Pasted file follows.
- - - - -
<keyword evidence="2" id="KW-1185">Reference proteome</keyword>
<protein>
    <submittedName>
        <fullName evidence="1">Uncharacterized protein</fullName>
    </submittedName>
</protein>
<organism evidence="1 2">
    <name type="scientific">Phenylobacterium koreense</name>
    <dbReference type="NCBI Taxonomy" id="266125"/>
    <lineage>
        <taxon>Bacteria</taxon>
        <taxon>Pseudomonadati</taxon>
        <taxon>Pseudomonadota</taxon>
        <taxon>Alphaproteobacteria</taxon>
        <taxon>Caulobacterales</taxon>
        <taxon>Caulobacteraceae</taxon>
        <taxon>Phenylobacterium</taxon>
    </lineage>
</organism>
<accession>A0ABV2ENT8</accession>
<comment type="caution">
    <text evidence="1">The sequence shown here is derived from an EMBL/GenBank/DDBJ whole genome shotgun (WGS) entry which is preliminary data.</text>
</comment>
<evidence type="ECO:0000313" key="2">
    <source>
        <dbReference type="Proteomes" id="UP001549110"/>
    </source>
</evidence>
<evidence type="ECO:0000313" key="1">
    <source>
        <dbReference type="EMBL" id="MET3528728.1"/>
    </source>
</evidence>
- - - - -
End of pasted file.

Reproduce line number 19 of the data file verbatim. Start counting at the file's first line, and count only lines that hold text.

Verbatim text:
</organism>